Car park pay and display machines are more than mere vending devices and can function in a way that makes parking facilities more convenient to use while generating income.
Pay and display systems are now widely used in Ireland and this is basically down to the fact that they offer a huge amount of flexibility for parking operators. The number of available functions and the ways they can be used means that car park owners can offer their customers a number of different tariffs, parking options and additional benefits. People parking could face higher prices at peak times, for example, while free (but limited) parking is offered when the facility is not so busy. It just depends on the way you want to set the system up.
Unlike parking facilities which control access points and exits with barriers, there are virtually no health and safety concerns to factor in. Car park operators don’t need to plan for people becoming stuck in the event of a system fault – they can simply drive away. What’s more, the responsibility for parking, exiting and ensuring proper payment has been made is placed on the customer, not the parking operator. For this reason alone, many councils and private car parking operators prefer them. Let’s take a closer look at how much functionality is packed into modern pay and display machines these days…
Pay and Display Machine Functions
Handling transactions is an important function of any pay and display machine. As the name implies, taking payments is crucial. In the modern world, this means being able to handle a variety of payment types. Cash remains one of the most popular payment methods for members of the public, but only a high-quality system can accept both coins and notes.
In addition, pre-payment cards are also used by some pay and display machines whereby users load up credit onto a card which they then swipe in the machine. Another payment system involves the use of debit and credit cards and this requires the machine to be connected to a telephone or computer connection so that PIN numbers and available credit can be verified before a ticket is issued. Finally, some pay and display machine can connect to mobile technology and issue tickets to customers who have downloaded apps that allow them to make verified payments over the internet.
Of course, confirming a payment is legal is another crucial function of a pay and display machine. With card transactions, this is done via a keypad where users enter their personal details. When it comes to cash payments, weighing coinage and examining notes is essential to ensure that counterfeit money is not passed through the system. When cash is used, change will be required. As such, a vandal resistant enclosure is required to prevent the machine being broken into whilst still allowing customers to receive their change.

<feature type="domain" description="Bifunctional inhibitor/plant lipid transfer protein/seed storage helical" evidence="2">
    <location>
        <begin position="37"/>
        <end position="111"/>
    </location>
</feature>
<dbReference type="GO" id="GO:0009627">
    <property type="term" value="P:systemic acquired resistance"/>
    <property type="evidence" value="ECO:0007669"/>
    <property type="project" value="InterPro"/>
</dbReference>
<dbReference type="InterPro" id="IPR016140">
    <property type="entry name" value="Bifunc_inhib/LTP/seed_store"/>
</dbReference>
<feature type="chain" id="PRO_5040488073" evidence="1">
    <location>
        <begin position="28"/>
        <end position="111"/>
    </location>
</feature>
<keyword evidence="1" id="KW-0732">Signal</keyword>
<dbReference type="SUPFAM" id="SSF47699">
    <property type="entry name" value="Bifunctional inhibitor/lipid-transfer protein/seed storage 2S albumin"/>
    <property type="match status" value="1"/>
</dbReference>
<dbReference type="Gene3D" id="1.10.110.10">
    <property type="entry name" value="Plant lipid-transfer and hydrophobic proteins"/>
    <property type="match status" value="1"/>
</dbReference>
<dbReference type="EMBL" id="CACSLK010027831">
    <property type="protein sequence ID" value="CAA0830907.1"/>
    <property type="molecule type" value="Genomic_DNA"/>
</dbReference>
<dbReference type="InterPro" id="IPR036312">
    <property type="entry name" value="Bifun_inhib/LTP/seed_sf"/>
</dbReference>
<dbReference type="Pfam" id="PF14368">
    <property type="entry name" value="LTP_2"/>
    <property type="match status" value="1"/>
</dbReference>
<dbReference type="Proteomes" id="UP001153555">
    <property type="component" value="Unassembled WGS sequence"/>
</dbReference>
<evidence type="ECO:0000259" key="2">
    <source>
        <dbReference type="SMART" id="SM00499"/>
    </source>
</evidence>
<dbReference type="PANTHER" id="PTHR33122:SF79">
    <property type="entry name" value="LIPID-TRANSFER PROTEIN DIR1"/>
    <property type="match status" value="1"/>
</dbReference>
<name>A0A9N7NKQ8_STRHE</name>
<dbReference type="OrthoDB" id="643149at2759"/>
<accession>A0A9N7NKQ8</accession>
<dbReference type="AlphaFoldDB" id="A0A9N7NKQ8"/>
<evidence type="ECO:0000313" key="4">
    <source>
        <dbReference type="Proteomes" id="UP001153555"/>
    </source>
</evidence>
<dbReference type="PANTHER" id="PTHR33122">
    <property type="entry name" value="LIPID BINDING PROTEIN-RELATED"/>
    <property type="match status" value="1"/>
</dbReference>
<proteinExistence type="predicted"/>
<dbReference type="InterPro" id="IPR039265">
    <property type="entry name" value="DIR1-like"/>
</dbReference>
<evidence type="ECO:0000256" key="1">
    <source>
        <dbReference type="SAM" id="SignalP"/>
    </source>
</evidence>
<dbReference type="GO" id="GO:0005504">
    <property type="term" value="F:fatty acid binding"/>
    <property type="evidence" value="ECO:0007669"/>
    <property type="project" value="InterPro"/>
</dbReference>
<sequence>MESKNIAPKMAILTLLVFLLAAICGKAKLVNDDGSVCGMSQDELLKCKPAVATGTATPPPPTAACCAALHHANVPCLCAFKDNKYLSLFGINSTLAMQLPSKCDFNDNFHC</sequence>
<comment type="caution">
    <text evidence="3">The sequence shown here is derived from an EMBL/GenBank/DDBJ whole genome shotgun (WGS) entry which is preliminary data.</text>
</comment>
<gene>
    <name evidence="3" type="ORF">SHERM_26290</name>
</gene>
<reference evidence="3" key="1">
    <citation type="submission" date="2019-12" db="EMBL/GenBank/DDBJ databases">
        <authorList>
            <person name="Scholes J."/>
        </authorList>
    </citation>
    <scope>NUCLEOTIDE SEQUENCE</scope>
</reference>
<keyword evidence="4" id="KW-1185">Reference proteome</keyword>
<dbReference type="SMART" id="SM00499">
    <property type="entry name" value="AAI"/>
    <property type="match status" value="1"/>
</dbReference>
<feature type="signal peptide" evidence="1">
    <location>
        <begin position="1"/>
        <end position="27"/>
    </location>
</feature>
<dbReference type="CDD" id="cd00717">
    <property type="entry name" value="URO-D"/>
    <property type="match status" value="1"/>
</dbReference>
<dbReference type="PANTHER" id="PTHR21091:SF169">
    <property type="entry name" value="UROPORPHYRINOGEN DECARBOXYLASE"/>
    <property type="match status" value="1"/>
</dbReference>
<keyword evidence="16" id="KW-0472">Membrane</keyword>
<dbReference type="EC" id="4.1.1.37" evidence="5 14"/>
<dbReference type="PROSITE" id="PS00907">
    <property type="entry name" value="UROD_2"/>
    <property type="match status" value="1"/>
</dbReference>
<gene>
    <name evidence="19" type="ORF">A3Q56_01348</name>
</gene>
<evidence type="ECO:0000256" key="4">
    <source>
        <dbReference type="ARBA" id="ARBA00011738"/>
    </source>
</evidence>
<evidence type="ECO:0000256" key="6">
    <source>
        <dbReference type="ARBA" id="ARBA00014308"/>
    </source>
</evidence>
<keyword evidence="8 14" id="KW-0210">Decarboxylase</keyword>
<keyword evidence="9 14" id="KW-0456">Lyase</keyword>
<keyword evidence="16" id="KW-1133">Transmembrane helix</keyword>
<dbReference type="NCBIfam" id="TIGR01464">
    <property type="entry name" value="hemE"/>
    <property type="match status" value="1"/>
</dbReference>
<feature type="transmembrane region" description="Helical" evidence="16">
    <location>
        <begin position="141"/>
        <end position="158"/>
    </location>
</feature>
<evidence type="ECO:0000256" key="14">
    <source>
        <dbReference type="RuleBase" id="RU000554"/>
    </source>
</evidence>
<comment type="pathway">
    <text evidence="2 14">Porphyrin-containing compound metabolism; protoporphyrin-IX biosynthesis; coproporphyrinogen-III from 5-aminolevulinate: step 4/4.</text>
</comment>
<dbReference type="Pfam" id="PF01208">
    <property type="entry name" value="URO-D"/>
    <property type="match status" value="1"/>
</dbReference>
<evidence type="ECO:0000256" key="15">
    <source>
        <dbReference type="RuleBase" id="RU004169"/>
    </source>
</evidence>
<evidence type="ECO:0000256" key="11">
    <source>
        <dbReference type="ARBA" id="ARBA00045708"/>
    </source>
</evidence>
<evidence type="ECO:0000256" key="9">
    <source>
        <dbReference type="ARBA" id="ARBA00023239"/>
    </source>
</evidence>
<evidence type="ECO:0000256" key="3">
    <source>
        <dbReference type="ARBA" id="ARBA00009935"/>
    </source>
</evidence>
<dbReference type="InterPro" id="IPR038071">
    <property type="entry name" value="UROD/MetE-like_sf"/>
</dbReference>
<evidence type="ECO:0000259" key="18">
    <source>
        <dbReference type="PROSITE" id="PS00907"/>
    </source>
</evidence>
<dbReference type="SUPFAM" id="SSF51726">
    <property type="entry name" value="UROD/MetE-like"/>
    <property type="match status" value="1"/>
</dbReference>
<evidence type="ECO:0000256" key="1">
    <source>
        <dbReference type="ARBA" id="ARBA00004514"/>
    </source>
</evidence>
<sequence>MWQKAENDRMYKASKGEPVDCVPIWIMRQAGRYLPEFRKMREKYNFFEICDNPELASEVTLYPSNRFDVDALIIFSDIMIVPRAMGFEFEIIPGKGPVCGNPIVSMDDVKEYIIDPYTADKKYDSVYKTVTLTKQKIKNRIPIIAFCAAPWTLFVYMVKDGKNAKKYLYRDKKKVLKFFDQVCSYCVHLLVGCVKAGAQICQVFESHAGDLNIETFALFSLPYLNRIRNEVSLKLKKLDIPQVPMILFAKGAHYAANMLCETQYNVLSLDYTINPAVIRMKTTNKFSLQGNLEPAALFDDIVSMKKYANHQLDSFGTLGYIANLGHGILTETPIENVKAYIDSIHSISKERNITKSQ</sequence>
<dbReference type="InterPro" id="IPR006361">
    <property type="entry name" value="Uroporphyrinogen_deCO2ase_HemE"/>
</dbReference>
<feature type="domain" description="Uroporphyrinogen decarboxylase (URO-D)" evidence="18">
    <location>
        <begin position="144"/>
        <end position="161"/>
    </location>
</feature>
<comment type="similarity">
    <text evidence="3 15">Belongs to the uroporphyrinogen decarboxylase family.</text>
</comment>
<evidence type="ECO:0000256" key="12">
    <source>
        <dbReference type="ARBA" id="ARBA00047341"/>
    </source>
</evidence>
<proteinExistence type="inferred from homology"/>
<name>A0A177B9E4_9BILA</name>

A number of pay and display systems restrict the use of tickets that are designed to be issued to one customer only. This means they will have a terminal in which customers need to enter their license plate. As a result, the incidences of drivers passing partly used tickets to one another is diminished and revenues go up. In addition, modern clear displays make it easier for customers to navigate the various payment methods and operational instructions. Indeed, multi-language platforms are now commonplace and not just used in places like airport car parks.
Pay and Display Machine Uses
The primary use of a pay and display machine is to print a ticket which provides a window of parking for a customer. This means that drivers judge how much time they will need and pay accordingly, rather than paying on exit. This is helpful for busy car parks because it encourages customers not to overstay, thereby freeing up more parking bays for new customers. Places like shopping centres find them invaluable for increasing the footfall of customers in a busy period.
Another advantage of using a pay and display system to control parking is that no manned staffing is required. This means that only occasional checks of the car park are needed. So long as drivers don’t know when ticket checks will be made, most will comply with parking regulations. This use alone is a big cost reducer.
Mixed use car parks also benefit from pay and display machines. In such situations, some drivers may have to pay while others, for example, employees of a nearby building, may be issued with a code or a pre-paid card which means they can obtain a ticket without putting in any coins. Pay and display is, after all, the most flexible approach to parking that you can take.